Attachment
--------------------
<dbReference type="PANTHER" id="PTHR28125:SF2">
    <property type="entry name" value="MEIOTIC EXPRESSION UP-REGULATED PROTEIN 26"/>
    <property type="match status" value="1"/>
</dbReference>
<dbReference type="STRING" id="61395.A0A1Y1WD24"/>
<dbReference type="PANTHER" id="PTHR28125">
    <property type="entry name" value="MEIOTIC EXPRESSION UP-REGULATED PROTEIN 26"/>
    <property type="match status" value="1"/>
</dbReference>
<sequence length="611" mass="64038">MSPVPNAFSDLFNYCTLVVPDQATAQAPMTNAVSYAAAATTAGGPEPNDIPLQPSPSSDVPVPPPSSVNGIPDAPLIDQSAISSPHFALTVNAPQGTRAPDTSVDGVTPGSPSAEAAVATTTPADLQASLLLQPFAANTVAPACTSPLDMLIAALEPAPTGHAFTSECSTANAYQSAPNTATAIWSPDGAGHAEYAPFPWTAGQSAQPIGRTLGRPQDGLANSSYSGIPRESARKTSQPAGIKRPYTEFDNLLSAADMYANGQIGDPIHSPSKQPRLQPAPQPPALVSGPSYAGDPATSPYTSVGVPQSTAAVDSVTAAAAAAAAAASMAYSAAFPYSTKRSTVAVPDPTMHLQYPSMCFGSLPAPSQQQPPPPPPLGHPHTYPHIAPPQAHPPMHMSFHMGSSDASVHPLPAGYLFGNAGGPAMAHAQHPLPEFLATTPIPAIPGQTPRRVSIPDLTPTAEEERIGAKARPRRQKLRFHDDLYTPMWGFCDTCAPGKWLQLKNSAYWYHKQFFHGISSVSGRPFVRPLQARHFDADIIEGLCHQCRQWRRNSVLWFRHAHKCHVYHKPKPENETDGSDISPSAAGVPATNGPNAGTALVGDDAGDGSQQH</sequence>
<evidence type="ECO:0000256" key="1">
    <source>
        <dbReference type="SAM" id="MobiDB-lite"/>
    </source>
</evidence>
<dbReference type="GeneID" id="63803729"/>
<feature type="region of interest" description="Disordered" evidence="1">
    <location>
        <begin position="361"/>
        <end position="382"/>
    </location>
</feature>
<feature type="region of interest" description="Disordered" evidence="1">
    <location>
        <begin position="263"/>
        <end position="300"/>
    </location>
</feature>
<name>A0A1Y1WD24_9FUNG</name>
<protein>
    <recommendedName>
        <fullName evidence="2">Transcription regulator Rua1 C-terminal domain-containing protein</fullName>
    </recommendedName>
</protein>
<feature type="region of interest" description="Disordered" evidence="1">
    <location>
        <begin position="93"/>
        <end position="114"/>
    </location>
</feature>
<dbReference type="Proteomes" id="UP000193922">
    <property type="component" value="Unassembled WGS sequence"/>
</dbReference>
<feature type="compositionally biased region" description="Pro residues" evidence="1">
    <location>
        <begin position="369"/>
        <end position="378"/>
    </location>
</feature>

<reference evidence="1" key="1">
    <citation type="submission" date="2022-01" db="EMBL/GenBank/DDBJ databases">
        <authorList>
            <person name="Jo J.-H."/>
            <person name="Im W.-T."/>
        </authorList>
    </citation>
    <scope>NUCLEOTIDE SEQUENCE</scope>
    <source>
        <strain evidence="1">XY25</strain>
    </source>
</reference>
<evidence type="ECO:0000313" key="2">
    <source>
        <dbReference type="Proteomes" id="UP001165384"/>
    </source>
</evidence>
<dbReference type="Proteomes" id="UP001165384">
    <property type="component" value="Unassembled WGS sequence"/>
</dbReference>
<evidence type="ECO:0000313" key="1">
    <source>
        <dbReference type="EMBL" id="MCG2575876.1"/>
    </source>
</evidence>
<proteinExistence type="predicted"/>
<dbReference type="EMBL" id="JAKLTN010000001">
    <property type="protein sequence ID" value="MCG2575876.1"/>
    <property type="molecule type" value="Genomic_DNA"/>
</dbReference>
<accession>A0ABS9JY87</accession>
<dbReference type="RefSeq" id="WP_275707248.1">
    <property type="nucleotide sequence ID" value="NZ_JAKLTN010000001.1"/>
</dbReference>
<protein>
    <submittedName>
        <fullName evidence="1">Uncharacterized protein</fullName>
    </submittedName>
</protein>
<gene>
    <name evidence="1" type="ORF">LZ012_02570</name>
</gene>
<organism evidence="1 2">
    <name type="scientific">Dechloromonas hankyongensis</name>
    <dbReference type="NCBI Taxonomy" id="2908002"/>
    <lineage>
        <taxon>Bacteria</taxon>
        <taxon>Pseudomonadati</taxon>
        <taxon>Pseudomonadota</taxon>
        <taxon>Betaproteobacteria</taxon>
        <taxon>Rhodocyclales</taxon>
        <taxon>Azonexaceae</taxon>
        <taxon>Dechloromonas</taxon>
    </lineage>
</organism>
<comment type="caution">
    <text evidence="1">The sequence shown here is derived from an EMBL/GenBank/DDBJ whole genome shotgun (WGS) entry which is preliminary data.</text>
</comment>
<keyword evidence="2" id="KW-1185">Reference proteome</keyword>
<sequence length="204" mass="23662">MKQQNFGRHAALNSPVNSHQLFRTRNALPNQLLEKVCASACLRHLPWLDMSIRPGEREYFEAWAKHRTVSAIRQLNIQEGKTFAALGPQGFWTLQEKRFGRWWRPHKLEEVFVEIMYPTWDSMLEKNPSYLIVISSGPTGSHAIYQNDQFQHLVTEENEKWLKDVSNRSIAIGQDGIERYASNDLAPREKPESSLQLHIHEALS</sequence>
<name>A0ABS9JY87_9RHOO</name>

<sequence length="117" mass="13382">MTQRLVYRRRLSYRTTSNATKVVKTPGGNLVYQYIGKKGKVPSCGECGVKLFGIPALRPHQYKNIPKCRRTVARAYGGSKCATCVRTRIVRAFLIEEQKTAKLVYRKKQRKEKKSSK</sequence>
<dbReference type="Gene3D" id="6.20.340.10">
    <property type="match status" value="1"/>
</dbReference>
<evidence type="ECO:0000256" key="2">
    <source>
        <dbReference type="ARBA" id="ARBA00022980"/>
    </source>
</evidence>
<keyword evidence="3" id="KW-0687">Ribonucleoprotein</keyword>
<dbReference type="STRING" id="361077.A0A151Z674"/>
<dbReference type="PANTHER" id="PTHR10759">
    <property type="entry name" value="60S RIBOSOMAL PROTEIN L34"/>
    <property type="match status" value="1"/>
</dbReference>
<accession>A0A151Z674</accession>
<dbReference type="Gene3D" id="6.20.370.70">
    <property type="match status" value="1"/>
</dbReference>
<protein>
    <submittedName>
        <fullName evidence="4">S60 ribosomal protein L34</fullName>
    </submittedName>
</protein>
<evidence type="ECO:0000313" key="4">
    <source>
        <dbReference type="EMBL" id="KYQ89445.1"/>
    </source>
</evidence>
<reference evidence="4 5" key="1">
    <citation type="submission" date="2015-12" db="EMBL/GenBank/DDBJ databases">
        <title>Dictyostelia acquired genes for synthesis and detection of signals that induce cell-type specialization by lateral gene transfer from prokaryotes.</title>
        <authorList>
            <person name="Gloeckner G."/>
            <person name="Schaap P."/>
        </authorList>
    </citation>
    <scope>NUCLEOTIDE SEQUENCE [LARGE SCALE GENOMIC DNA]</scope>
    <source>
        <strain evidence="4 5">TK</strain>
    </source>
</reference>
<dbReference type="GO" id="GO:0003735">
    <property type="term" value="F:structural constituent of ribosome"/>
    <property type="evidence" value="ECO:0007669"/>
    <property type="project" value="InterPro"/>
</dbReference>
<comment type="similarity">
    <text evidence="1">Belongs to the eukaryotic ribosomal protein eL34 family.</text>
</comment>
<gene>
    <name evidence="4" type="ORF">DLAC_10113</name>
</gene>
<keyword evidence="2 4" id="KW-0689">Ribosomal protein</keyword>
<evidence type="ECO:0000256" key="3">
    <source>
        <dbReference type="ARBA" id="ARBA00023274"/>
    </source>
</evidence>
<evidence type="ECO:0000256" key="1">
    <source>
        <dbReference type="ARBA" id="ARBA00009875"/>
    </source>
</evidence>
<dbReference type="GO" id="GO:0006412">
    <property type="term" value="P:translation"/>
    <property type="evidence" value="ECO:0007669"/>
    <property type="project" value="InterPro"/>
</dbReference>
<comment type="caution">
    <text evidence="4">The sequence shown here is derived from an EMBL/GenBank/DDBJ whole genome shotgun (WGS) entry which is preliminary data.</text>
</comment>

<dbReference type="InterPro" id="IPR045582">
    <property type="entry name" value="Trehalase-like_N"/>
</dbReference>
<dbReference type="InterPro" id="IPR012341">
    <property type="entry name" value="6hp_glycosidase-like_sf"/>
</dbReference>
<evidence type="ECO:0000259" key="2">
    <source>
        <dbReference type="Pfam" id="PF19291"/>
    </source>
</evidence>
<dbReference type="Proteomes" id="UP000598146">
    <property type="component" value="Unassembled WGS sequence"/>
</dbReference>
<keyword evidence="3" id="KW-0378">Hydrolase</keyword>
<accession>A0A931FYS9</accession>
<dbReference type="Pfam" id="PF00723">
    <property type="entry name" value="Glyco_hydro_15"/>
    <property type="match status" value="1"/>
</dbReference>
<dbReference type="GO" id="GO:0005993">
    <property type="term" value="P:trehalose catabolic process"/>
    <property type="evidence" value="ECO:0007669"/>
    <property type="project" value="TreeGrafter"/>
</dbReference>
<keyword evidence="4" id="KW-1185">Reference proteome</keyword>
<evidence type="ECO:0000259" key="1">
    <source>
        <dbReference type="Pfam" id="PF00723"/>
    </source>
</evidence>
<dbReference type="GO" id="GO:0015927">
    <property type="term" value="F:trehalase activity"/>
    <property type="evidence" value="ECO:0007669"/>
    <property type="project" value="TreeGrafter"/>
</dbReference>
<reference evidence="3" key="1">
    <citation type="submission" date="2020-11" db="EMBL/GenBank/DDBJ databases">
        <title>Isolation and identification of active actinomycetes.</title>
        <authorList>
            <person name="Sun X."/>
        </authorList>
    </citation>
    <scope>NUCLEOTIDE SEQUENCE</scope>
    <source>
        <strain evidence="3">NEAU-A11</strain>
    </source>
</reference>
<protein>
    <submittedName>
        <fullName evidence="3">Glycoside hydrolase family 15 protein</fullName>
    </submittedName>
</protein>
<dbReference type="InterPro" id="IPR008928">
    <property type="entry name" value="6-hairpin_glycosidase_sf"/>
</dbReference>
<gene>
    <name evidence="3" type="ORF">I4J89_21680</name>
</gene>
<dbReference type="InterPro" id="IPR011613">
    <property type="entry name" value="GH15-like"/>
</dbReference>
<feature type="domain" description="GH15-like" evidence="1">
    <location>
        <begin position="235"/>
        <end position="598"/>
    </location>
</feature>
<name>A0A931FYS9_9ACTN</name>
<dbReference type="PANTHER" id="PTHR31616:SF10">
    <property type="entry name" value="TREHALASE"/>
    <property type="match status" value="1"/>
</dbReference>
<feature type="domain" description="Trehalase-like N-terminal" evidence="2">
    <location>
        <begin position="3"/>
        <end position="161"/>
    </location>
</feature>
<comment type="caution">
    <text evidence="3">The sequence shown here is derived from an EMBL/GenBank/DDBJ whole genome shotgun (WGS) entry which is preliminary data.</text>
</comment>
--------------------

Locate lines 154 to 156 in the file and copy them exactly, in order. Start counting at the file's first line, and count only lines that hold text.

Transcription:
    <property type="term" value="F:structural constituent of ribosome"/>
    <property type="evidence" value="ECO:0007669"/>
    <property type="project" value="InterPro"/>